Science and data for people



News and Stories



Photo

World at a Crossroads: Asia-Pacific

UN Press Briefing & Multi-Stakeholder Dialogue

SMARTER, GREENER, CLEANER?

Rethinking Economic Risk and Opportunity in the Face of Environmental Challenges and Extreme Events in World’s Most Populous Region

23 May 2017



Mosquito

Pioneering UN Backed, Citizen Led Alliance against Mosquito Borne Diseases Joins Global Fight to Save Lives

Initiative Empowers National Networks, Stakeholders and Governments to Generate and Access Real-time Data and Tools through UN Electronic Platform ‘Environment Live”

Geneva, 8 May, 2017 – A new alliance of citizen-science organizations and UN Environment will be launched, Monday, in an effort to escalate the global fight against mosquito-borne diseases.

The new initiative, launched under the name ‘Global Mosquito Alert’, brings together thousands of scientists and volunteers from around the world to track and control mosquito borne viruses, including Zika, yellow fever, chikungunya, dengue, malaria and the West Nile virus. It is the first global platform dedicated to citizen science techniques to tackle the monitoring of mosquito populations.

The programme is expected to move forward as a collaboration involving the European, Australian and American Citizen Science Associations as well as the developing citizen science community in Southeast Asia.

Agreement to launch the initiative was reached at a two-day workshop that took place in Geneva earlier this month, organized by UN Environment, the Wilson Center’s Science and Technology Innovation Program (STIP), and the European Citizen Science Association (ECSA).

Director of Science at UN Environment, Jacqueline McGlade, said, “The Global Mosquito Alert will offer for the first time a shared platform to allow people on the ground to share their observations and information with a large body of scientists to help them monitor emerging trends in real time and leverage citizen science for the global surveillance and control of disease-carrying mosquitos.”

The Global Mosquito Alert will be supported by a consortium of data and information providers, coordinated through Environment Live, the dynamic UN knowledge platform, designed to collect, process and share the world's best environmental science and research. Built and maintained by UN Environment, the platform provides real-time open data access to policy makers and the general public, using distributed networks, cloud computing, big data and improved search functions.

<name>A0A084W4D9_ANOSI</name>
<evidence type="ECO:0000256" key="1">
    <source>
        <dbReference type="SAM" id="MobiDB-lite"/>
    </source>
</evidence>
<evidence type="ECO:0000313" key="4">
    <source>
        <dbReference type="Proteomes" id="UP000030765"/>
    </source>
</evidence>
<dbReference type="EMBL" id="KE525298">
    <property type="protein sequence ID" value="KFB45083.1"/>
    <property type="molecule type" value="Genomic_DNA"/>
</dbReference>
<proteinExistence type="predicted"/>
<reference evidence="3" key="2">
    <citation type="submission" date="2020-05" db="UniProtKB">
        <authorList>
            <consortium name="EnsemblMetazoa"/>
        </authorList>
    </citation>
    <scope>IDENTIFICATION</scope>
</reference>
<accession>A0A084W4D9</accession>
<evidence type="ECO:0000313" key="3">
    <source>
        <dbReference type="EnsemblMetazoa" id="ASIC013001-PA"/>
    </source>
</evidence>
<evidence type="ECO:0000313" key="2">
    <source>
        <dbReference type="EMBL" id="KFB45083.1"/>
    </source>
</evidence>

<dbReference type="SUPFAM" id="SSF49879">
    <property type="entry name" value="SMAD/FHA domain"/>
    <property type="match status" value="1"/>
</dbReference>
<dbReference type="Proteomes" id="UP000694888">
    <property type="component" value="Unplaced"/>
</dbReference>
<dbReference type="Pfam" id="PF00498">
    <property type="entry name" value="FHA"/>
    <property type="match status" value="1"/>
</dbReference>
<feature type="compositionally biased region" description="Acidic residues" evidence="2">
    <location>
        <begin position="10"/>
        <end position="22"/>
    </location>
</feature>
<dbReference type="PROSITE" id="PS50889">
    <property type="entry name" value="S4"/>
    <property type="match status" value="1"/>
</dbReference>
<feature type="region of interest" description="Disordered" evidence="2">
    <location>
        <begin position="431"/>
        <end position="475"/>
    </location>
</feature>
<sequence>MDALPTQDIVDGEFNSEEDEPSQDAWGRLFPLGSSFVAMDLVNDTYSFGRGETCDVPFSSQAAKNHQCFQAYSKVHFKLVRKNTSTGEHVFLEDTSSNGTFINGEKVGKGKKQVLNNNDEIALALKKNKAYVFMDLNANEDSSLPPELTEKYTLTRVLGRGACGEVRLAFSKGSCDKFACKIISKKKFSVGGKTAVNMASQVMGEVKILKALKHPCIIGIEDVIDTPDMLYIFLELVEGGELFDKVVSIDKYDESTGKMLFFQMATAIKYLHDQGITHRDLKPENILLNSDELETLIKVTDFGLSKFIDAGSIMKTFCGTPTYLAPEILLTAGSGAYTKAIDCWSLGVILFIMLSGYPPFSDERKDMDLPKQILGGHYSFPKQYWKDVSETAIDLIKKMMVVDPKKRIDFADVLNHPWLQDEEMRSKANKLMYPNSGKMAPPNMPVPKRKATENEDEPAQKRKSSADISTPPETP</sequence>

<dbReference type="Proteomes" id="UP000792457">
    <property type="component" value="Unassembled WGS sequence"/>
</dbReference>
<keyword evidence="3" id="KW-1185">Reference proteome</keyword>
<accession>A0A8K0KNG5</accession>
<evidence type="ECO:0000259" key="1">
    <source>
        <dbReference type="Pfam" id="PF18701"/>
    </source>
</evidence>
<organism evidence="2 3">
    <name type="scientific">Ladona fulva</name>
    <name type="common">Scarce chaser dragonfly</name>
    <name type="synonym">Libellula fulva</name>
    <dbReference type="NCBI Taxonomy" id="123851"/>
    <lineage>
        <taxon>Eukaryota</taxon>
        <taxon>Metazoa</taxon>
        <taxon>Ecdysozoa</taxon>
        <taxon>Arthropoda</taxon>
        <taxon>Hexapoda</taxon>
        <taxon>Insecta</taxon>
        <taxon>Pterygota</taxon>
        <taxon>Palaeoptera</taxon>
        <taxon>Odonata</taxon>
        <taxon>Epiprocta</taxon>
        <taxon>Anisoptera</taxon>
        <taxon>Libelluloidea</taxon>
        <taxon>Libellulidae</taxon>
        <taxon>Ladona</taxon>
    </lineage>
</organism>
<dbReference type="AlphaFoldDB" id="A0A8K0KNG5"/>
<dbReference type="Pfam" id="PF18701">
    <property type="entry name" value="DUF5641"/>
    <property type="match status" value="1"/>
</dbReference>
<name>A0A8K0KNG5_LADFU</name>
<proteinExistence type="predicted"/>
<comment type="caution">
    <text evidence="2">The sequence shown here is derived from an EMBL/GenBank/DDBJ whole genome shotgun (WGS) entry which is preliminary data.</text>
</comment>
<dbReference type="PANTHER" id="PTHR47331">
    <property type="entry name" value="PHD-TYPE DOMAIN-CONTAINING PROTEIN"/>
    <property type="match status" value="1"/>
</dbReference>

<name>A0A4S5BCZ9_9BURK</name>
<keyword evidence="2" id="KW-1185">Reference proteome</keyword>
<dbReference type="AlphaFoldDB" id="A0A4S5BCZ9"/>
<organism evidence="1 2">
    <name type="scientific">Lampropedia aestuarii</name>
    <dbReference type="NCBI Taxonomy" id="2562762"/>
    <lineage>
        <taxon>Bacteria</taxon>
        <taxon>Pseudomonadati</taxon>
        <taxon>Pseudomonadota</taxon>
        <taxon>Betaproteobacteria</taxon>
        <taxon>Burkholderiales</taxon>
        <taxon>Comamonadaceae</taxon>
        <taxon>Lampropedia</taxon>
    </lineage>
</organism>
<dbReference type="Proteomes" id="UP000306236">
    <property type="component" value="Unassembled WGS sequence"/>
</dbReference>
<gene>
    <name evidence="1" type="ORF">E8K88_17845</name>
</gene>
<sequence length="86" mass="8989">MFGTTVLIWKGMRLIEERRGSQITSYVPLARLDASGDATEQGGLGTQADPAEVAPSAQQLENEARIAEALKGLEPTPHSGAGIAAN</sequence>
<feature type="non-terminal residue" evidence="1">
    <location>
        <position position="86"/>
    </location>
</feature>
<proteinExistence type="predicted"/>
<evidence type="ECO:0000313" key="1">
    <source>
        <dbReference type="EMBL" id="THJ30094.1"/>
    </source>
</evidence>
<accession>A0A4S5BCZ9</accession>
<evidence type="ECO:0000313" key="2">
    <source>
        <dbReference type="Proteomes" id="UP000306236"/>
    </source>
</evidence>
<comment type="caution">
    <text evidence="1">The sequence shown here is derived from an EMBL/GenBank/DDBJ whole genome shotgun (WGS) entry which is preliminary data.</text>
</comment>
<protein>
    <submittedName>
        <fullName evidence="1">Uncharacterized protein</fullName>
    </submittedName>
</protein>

The consortium includes: Mosquito Alert, Spain; MosquitoWEB Portugal; Zanzamapp in Italy; Muggenradar in the Netherlands; the Globe Observer Mosquito Habitat Mapper, USA/International and the Invasive Mosquito Project USA.

The information displayed on Environment Live will allow managers to mitigate risk and reduce health threats while opening up an opportunity for concerned citizens to contribute their mosquito observations and possible solutions. Citizen data will augment information already available from Government public health sources.

The new consortium has agreed to share current approaches to monitor the spread of key mosquito species and their breeding sites, and to measure the nuisance value of the citizen mosquito experience to support health risk management. The group also agreed to pool knowledge and experience on citizen science programmes to monitor mosquito species using the latest DNA identification techniques.




Emissions Gap Report 2016

The seventh UN Environment Emissions Gap Report provides an up-to-date scientific assessment of the global progress towards the emissions reductions required to be on track to meet the long-term goal of the UNFCCC. In particular, this year the report emphasizes the implications of the Paris Agreement’s strengthened goal of holding the increase in the global average temperature to well below 2°C, and to pursue efforts to limit the temperature increase to 1.5°C above pre-industrial levels for immediate and longer-term mitigation action.

The report addresses four principal questions:

  1. What is the current status of pre-2020 mitigation action?
  2. What is the gap between the estimated level of global emissions in 2030 if the Intended Nationally Determined Contributions are fully implemented, and the range consistent with the well below 2°C or 1.5°C temperature goal?
  3. What are the possible emissions reduction contributions of non-state action and increased energy efficiency, and how can action in these areas be accelerated to enhance the ambition of nationally determined contributions?
  4. What do we know about the nexus between the Sustainable Development Goals and mitigation, and areas of alignment and conflict between the two?

EXECUTIVE SUMMARY MEDIA